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University of Wyoming


Sampling Design: Monitoring downstream before and after implementation

With this approach, a site is monitored at a downstream location before and after the BMP is implemented. The difference in concentration or total loading after implementation can be attributed to the BMP.

  • Conditions (including flow) remain the same over time and therefore all changes are attributable to the BMP implementation.
  • This approach is most effective if using data from an existing monitoring site with a long record.
  • It is often difficult to control for other activities upstream of the monitoring site; this approach will not be able to differentiate water quality changes resulting from the BMP from any other changes upstream of the BMP implementation.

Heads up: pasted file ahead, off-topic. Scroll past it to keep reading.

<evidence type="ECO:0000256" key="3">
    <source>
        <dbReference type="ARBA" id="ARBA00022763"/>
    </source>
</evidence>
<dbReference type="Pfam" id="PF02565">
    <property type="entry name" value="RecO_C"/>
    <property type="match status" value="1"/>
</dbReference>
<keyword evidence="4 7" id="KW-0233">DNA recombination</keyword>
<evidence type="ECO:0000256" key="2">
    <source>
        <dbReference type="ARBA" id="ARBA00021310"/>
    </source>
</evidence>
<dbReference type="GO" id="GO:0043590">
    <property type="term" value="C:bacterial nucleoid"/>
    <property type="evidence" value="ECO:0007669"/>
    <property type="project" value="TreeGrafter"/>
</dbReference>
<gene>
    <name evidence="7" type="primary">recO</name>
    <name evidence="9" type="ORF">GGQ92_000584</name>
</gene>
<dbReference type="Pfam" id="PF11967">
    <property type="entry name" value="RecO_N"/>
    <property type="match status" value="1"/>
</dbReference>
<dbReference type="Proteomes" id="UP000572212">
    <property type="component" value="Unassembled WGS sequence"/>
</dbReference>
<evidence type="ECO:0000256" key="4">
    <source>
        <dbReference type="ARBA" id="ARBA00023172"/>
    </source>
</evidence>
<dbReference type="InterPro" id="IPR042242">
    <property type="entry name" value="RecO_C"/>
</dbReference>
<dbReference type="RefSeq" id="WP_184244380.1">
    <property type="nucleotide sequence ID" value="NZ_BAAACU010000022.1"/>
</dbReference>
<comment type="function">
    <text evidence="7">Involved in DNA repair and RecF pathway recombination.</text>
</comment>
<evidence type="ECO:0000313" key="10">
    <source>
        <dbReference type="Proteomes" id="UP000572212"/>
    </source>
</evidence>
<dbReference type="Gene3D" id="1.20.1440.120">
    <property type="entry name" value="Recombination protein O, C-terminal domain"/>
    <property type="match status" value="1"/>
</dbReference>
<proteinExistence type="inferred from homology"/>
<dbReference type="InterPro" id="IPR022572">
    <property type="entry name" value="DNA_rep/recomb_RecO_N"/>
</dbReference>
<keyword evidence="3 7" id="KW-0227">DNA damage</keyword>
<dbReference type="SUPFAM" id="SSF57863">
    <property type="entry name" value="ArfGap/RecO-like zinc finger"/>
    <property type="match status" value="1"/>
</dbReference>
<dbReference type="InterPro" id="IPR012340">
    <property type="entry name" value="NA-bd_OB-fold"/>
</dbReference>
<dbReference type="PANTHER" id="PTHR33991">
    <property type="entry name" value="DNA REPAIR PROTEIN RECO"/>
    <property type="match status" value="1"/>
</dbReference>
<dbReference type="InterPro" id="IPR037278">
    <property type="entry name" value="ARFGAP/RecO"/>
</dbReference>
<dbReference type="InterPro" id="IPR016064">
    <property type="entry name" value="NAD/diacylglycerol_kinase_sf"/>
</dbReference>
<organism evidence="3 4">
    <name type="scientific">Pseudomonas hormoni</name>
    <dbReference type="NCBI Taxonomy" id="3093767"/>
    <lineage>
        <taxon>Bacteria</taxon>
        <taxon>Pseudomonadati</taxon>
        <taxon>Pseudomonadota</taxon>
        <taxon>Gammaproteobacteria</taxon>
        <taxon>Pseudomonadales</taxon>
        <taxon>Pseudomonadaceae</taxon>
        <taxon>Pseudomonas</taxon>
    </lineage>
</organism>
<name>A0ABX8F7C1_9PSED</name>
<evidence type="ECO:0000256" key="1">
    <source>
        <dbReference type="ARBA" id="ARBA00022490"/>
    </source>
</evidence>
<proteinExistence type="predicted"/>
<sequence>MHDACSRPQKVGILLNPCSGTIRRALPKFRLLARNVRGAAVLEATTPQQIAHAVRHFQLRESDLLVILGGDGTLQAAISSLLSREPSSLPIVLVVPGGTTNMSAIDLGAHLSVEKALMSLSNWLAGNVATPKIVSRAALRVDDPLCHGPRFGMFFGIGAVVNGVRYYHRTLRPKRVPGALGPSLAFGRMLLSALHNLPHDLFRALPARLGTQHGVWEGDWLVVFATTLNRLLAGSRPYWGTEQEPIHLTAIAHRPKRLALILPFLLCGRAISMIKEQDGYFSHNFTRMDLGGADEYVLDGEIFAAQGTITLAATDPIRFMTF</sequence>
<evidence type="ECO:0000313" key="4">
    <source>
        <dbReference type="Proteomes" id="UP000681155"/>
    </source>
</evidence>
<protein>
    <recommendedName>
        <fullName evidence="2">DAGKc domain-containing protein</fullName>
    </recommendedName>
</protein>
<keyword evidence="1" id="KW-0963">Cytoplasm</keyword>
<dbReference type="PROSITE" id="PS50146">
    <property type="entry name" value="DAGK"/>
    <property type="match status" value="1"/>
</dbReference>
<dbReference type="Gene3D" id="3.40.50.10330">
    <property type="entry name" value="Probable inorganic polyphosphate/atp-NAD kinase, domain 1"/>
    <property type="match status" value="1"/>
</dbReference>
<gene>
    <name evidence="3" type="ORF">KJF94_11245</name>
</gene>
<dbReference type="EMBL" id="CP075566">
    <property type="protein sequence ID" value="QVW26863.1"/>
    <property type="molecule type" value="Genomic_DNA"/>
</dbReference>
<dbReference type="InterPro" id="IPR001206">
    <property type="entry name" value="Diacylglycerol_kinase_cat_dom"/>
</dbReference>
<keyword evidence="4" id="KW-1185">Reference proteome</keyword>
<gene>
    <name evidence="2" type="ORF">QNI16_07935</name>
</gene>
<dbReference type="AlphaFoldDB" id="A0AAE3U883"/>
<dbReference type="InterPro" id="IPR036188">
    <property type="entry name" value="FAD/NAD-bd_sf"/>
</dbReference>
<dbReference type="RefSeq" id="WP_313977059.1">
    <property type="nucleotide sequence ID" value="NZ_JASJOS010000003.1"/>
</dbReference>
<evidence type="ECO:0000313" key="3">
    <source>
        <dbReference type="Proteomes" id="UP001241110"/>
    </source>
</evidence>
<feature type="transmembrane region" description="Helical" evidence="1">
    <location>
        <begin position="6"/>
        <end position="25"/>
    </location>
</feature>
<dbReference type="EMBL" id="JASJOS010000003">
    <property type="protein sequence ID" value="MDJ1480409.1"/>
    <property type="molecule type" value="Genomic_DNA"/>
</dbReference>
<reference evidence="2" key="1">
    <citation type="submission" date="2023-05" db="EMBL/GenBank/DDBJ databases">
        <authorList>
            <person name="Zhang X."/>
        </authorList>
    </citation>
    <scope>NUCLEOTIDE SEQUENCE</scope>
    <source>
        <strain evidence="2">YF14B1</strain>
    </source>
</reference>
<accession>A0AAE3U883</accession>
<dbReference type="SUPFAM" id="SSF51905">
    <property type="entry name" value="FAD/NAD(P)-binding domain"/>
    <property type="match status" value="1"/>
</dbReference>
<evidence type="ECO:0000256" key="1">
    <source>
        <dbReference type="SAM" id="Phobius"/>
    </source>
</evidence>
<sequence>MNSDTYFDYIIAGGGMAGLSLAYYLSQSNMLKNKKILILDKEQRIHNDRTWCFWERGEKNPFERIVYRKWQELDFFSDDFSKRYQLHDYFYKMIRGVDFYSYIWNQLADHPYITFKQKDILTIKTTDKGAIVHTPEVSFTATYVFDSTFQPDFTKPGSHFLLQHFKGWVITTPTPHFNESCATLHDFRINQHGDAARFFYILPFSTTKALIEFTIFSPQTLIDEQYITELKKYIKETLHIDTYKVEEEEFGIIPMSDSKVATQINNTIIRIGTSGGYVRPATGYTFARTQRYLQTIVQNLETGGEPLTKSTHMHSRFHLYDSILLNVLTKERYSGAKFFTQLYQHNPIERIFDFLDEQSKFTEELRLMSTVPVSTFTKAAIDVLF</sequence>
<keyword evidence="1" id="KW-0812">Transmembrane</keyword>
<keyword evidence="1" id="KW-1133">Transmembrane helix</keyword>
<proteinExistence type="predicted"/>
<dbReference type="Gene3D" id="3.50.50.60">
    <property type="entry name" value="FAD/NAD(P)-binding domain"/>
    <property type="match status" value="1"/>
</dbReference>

• It is also difficult to control for changes that happen over time. For example, if the “before implementation” period happens to be a drought and the “after implementation” monitoring occurs during a high water period, it will be difficult to differentiate drought and climate impacts from changes due to the BMP.
When to use this approach:
  • This is a weak monitoring approach and, when possible, should be avoided or used with other approaches.
  • This may be a useful approach under very restricted circumstances. For example, it may be used if the BMP is intended to be effective only for a very short time (such as straw bales to capture construction runoff). Even in these cases, however, you must monitor under similar conditions (e.g., a rain event) and natural variability may complicate the results.